The cobbled path of scars I take to the eastern sky, is slow

Upright, I stretch and bend, still flexible,

some even say strong and resilient

But me?  I’m not sure anymore.

Boots on, I trudge under gum trees, green from rain, not tears

My footfall is now lighter, alone was a heavy load,

so I swapped with solitude many years ago,

a fair exchange

to hear the uncaged bird sing, the song of freedom with me.

Or so I thought.

Another day, another dollar …

Nightfall, I return to where I started from

Reaching in that empty space

Where you once used to be

And, I wonder

Would I be happier, if you were still with me?

The question remains unanswered.

 

a dawn bird

 

Merredin, and me …

 

It’s my last trip to Merredin this year.  It’s one of the longer drives I do on a regular basis.  The preparation starts early and the routine is well established.  I get a good night’s sleep, my bags are packed, Norah Jones to take me out of the city and vintage Jimmy Barnes turned up loud of course, to bring out my inner misspent youth on empty roads shared with road trains.DSCN7089.jpgThe water pipe that runs from Mundaring Weir in Perth to Kalgoorlie, a distance of over 500 kms has been supplying water to the Goldfields for over a hundred years.  Driving alongside it or watching it meander through fields gives me pause for reflection.  The building of this infrastructure would have been gruelling work in heat with minimal comforts by those who may have yearned to be prospecting for gold instead.  Little would they have known, their contribution is a lasting legacy since 1896.  It is also ever present company, for solitary travellers, like me.DSCN7485I’ll aim to arrive just before sunset.  It’s always a challenge to get to the town before it is too dark.  I dislike overtaking slow traffic on this road.  At this time of year, I expect oversized farming machinery and drivers, all wanting to get to wherever, five minutes earlier.  I usually stop at a rest stop alongside paddocks between Kellerberrin and Merredin and enjoy a few minutes of quiet.  Always different, it’s a highlight for me just before destination.DSCN7084.JPGWhether it is light or dark, the painted silos announce I’m either entering or leaving town.  I love them.  They are the bright and beautifully thought out art by Kyle Hughes-Odgers, his canvas, 12 storeys high.DSCN5573.JPGI hope to stop for a few minutes at Merredin Peak, where the foundations of the Military Hospital are still visible.  Transported from Palestine in 1942, it was a hive of activity for those recovering from war and those who cared for them.  It is a place of paradox, historically and contemporary.  From the ravages of war, they came here for the peace, to heal.  Ironically, in this place of peace, one remembers war.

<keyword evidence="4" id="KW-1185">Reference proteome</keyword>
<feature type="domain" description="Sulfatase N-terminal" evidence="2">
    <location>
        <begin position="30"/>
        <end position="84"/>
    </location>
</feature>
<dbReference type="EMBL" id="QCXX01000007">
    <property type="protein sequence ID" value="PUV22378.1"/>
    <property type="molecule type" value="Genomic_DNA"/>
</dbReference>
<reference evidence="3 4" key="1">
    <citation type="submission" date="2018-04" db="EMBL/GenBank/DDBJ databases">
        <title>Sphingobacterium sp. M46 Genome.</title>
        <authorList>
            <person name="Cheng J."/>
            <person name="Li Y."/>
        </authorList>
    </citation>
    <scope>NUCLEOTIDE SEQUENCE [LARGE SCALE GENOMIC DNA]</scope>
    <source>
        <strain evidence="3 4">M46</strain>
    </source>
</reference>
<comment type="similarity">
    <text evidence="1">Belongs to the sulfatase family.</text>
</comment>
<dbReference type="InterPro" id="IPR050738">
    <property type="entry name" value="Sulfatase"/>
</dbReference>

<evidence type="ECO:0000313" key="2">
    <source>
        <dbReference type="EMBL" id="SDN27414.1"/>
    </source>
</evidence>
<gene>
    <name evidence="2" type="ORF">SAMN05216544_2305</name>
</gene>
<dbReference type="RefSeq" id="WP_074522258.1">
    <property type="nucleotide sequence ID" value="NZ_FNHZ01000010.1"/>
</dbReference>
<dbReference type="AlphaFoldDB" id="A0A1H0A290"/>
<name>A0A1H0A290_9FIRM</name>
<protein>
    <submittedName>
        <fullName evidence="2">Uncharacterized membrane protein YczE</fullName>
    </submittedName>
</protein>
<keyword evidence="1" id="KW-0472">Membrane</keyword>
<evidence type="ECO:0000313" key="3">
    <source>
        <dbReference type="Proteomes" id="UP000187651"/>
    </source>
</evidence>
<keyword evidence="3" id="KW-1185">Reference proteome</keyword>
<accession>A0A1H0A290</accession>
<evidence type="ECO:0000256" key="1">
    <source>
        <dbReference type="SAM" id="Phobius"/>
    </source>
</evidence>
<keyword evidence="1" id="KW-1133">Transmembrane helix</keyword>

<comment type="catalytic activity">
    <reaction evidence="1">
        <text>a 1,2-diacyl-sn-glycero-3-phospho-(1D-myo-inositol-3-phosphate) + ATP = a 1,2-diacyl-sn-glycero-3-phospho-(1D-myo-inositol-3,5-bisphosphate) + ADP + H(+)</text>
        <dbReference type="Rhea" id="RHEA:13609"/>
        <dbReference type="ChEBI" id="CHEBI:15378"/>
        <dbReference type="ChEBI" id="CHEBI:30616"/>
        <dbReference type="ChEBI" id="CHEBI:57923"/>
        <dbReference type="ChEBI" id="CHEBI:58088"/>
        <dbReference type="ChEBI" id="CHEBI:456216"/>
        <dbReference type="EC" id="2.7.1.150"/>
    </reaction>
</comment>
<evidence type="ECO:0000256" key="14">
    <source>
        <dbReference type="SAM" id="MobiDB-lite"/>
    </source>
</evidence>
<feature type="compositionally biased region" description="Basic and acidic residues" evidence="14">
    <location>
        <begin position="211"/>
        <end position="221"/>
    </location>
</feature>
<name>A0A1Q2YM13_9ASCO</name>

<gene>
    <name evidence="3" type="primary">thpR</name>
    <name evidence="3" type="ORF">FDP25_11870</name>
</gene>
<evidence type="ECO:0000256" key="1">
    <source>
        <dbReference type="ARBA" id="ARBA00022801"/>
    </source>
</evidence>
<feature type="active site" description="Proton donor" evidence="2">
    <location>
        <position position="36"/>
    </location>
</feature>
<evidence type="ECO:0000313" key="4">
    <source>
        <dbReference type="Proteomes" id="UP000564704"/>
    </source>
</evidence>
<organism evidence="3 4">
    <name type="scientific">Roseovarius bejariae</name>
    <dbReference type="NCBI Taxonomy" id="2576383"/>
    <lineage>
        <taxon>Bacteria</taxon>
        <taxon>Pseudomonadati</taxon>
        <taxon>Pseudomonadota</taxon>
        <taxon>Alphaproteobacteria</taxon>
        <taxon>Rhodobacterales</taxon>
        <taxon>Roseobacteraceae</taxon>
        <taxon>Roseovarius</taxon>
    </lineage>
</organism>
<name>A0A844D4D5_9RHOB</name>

I, too, often visit this place for a few moments of quiet, well, it’s not always quiet but it is when the raucous red tail black cockatoo leave the area.  One morning I found this tiny magpie lark chick, sensing a bigger world, with eyes still shut.  I do the same when the freight train rumbles into town around 6 am, sending vibrations through my bed, and travels deliciously, along the length of my spine.

After this trip it will be the South-West, then back to the north east Wheatbelt; a week of driving so I need to care for myself with paced work.

The working year will soon be over but for now … it’s business as usual.

Until next time

As always

a dawn bird